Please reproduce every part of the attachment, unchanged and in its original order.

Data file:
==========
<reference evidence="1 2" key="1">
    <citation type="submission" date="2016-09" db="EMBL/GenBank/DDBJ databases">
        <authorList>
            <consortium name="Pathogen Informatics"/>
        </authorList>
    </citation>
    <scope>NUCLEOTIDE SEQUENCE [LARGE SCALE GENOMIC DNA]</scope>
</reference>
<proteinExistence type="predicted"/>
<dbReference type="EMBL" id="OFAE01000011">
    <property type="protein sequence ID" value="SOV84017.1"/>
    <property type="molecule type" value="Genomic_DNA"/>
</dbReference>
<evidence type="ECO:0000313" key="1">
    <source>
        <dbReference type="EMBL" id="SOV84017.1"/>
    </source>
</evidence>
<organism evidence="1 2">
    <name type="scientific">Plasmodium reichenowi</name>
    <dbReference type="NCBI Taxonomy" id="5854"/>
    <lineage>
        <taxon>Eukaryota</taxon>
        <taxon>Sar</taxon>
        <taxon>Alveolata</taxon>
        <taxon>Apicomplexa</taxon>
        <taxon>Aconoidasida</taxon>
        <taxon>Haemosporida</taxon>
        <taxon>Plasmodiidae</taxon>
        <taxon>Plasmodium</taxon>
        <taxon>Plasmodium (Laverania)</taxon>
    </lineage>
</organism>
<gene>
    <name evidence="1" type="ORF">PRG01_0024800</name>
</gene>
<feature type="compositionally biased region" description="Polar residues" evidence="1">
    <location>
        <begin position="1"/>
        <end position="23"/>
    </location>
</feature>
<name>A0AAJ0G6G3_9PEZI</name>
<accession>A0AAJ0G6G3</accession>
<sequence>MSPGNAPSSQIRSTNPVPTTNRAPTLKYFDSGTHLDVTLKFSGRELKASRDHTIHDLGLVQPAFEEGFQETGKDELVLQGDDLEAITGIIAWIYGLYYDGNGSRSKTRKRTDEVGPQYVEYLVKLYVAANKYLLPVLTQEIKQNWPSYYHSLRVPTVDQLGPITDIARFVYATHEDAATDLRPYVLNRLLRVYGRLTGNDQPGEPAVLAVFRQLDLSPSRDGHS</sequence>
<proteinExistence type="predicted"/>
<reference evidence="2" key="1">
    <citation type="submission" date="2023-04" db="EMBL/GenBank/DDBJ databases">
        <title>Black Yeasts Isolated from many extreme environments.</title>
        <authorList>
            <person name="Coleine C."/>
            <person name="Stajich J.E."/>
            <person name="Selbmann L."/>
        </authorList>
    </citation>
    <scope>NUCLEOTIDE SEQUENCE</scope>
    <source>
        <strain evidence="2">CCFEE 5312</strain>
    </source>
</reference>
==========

<reference evidence="1 2" key="1">
    <citation type="submission" date="2016-09" db="EMBL/GenBank/DDBJ databases">
        <authorList>
            <consortium name="Pathogen Informatics"/>
        </authorList>
    </citation>
    <scope>NUCLEOTIDE SEQUENCE [LARGE SCALE GENOMIC DNA]</scope>
</reference>
<proteinExistence type="predicted"/>
<dbReference type="EMBL" id="OFAE01000011">
    <property type="protein sequence ID" value="SOV84017.1"/>
    <property type="molecule type" value="Genomic_DNA"/>
</dbReference>
<evidence type="ECO:0000313" key="1">
    <source>
        <dbReference type="EMBL" id="SOV84017.1"/>
    </source>
</evidence>
<organism evidence="1 2">
    <name type="scientific">Plasmodium reichenowi</name>
    <dbReference type="NCBI Taxonomy" id="5854"/>
    <lineage>
        <taxon>Eukaryota</taxon>
        <taxon>Sar</taxon>
        <taxon>Alveolata</taxon>
        <taxon>Apicomplexa</taxon>
        <taxon>Aconoidasida</taxon>
        <taxon>Haemosporida</taxon>
        <taxon>Plasmodiidae</taxon>
        <taxon>Plasmodium</taxon>
        <taxon>Plasmodium (Laverania)</taxon>
    </lineage>
</organism>
<gene>
    <name evidence="1" type="ORF">PRG01_0024800</name>
</gene>
<feature type="compositionally biased region" description="Polar residues" evidence="1">
    <location>
        <begin position="1"/>
        <end position="23"/>
    </location>
</feature>
<name>A0AAJ0G6G3_9PEZI</name>
<accession>A0AAJ0G6G3</accession>
<sequence>MSPGNAPSSQIRSTNPVPTTNRAPTLKYFDSGTHLDVTLKFSGRELKASRDHTIHDLGLVQPAFEEGFQETGKDELVLQGDDLEAITGIIAWIYGLYYDGNGSRSKTRKRTDEVGPQYVEYLVKLYVAANKYLLPVLTQEIKQNWPSYYHSLRVPTVDQLGPITDIARFVYATHEDAATDLRPYVLNRLLRVYGRLTGNDQPGEPAVLAVFRQLDLSPSRDGHS</sequence>
<proteinExistence type="predicted"/>
<reference evidence="2" key="1">
    <citation type="submission" date="2023-04" db="EMBL/GenBank/DDBJ databases">
        <title>Black Yeasts Isolated from many extreme environments.</title>
        <authorList>
            <person name="Coleine C."/>
            <person name="Stajich J.E."/>
            <person name="Selbmann L."/>
        </authorList>
    </citation>
    <scope>NUCLEOTIDE SEQUENCE</scope>
    <source>
        <strain evidence="2">CCFEE 5312</strain>
    </source>
</reference>